Jenee: Yeah, I have some ideas too. He’s either up to no good or just mean. Which … neither of those are great! I also want to go back to what you said about dragging him to couples therapy. I just don’t know! Readers will tell me if I’m wrong, but I feel like couples therapy is something you do when both people are doing their best and want help, not when one person is a raging asshole.

Joel: Ok, fine insisting on couples therapy is one of a handful of possible options for a necessary intervention. Bottom line: She’s going to need to hold firm here, and demand that he make amends and then make some choices that prioritize his wife and her feelings. And if those friends aren’t pushing him to do the same, or lighting up his ex for being an asshole, then they’re not worth keeping as her friends. If he’s not up for doing any of this, then she’s going to have to consider if he’s ever worth trusting again.

Jenee: The truly diabolical option: Reach out to the ex, invite her to coffee, learn about whatever the husband is (obviously) hiding, and then be like “What? I thought you wanted me to be friendly to her!” But I can’t formally recommend that.

Joel: And of course, you’d never suggest that your current partner ever go to a party where an ex might be or anything like that! That’d be weird!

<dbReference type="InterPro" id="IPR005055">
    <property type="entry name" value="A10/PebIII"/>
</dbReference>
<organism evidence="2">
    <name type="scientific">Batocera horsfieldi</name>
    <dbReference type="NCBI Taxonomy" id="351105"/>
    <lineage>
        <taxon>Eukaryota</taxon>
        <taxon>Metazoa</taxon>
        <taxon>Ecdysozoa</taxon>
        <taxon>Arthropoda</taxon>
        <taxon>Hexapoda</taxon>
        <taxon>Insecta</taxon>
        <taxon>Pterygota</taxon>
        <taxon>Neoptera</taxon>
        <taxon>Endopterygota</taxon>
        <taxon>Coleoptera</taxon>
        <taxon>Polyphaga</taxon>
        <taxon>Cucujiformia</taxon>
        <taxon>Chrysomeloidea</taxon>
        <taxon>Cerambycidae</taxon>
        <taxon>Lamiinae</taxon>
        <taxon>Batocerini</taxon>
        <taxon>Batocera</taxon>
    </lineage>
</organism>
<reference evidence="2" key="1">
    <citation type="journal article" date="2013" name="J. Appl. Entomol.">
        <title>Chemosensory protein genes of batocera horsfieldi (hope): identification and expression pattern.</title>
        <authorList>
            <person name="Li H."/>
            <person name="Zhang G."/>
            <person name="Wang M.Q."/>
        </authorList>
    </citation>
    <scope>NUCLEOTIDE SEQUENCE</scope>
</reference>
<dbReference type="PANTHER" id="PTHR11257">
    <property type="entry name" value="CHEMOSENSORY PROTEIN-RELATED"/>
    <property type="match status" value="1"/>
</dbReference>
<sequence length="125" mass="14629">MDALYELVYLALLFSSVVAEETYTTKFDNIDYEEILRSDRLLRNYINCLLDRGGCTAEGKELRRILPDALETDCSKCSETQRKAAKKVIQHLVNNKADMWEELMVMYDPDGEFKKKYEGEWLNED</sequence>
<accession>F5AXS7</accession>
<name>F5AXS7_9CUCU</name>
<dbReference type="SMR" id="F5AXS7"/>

Jenée: You know what!? I knew you were going to raise this! Readers, we had been dating for like, six months, and it was an “ex” of like two weeks. And everyone was civil and normal.

Joel: He hugged you in front of me and no one ever introduced us and I stayed in the kitchen with my friends all night—shout-out Malik and Gene!—but we can relitigate this some other time!

Jenée: In couples therapy if you think that’s a good use of $150 or whatever they charge when they don’t take insurance (and nobody takes insurance). (Also I wish people could see how many times you went back and edited that response to try to make your case stronger and the story more dramatic.)

Joel: The edits were just for clarity but whatever! (I edited your grammatical errors too but you won’t mention that!)

Jenée: Okay now that you’ve disqualified us from giving advice on this situation we can end here.